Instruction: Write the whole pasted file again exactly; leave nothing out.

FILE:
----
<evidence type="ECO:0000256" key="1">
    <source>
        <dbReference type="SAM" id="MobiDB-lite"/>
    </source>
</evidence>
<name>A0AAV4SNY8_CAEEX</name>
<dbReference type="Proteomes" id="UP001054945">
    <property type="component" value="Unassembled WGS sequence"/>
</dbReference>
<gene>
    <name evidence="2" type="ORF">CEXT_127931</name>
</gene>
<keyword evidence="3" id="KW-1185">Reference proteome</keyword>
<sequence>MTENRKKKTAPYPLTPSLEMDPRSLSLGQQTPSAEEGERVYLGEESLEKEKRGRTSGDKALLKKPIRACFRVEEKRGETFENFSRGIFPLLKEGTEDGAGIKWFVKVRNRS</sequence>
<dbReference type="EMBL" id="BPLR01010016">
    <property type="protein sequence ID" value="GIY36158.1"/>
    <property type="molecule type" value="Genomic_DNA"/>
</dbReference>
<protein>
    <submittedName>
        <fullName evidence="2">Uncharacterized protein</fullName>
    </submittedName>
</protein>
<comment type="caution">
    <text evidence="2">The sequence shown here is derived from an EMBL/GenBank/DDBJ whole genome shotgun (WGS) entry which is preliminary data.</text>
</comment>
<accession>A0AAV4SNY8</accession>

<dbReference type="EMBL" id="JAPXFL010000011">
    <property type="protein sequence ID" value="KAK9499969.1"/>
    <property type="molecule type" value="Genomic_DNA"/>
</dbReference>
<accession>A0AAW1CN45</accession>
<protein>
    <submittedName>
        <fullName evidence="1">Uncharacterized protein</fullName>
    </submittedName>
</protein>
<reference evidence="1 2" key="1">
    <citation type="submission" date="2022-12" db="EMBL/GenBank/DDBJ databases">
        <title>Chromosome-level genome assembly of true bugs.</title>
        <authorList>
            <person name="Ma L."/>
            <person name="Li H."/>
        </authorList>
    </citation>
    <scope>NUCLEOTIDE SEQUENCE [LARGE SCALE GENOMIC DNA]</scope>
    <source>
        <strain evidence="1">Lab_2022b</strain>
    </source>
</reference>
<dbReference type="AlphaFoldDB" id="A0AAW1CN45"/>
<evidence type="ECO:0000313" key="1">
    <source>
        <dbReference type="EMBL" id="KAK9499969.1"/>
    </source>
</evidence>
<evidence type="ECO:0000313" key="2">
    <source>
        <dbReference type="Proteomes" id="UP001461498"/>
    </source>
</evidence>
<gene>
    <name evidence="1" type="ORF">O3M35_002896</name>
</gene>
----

<evidence type="ECO:0000256" key="1">
    <source>
        <dbReference type="SAM" id="MobiDB-lite"/>
    </source>
</evidence>
<name>A0AAV4SNY8_CAEEX</name>
<dbReference type="Proteomes" id="UP001054945">
    <property type="component" value="Unassembled WGS sequence"/>
</dbReference>
<gene>
    <name evidence="2" type="ORF">CEXT_127931</name>
</gene>
<keyword evidence="3" id="KW-1185">Reference proteome</keyword>
<sequence>MTENRKKKTAPYPLTPSLEMDPRSLSLGQQTPSAEEGERVYLGEESLEKEKRGRTSGDKALLKKPIRACFRVEEKRGETFENFSRGIFPLLKEGTEDGAGIKWFVKVRNRS</sequence>
<dbReference type="EMBL" id="BPLR01010016">
    <property type="protein sequence ID" value="GIY36158.1"/>
    <property type="molecule type" value="Genomic_DNA"/>
</dbReference>
<protein>
    <submittedName>
        <fullName evidence="2">Uncharacterized protein</fullName>
    </submittedName>
</protein>
<comment type="caution">
    <text evidence="2">The sequence shown here is derived from an EMBL/GenBank/DDBJ whole genome shotgun (WGS) entry which is preliminary data.</text>
</comment>
<accession>A0AAV4SNY8</accession>

<dbReference type="EMBL" id="JAPXFL010000011">
    <property type="protein sequence ID" value="KAK9499969.1"/>
    <property type="molecule type" value="Genomic_DNA"/>
</dbReference>
<accession>A0AAW1CN45</accession>
<protein>
    <submittedName>
        <fullName evidence="1">Uncharacterized protein</fullName>
    </submittedName>
</protein>
<reference evidence="1 2" key="1">
    <citation type="submission" date="2022-12" db="EMBL/GenBank/DDBJ databases">
        <title>Chromosome-level genome assembly of true bugs.</title>
        <authorList>
            <person name="Ma L."/>
            <person name="Li H."/>
        </authorList>
    </citation>
    <scope>NUCLEOTIDE SEQUENCE [LARGE SCALE GENOMIC DNA]</scope>
    <source>
        <strain evidence="1">Lab_2022b</strain>
    </source>
</reference>
<dbReference type="AlphaFoldDB" id="A0AAW1CN45"/>
<evidence type="ECO:0000313" key="1">
    <source>
        <dbReference type="EMBL" id="KAK9499969.1"/>
    </source>
</evidence>
<evidence type="ECO:0000313" key="2">
    <source>
        <dbReference type="Proteomes" id="UP001461498"/>
    </source>
</evidence>
<gene>
    <name evidence="1" type="ORF">O3M35_002896</name>
</gene>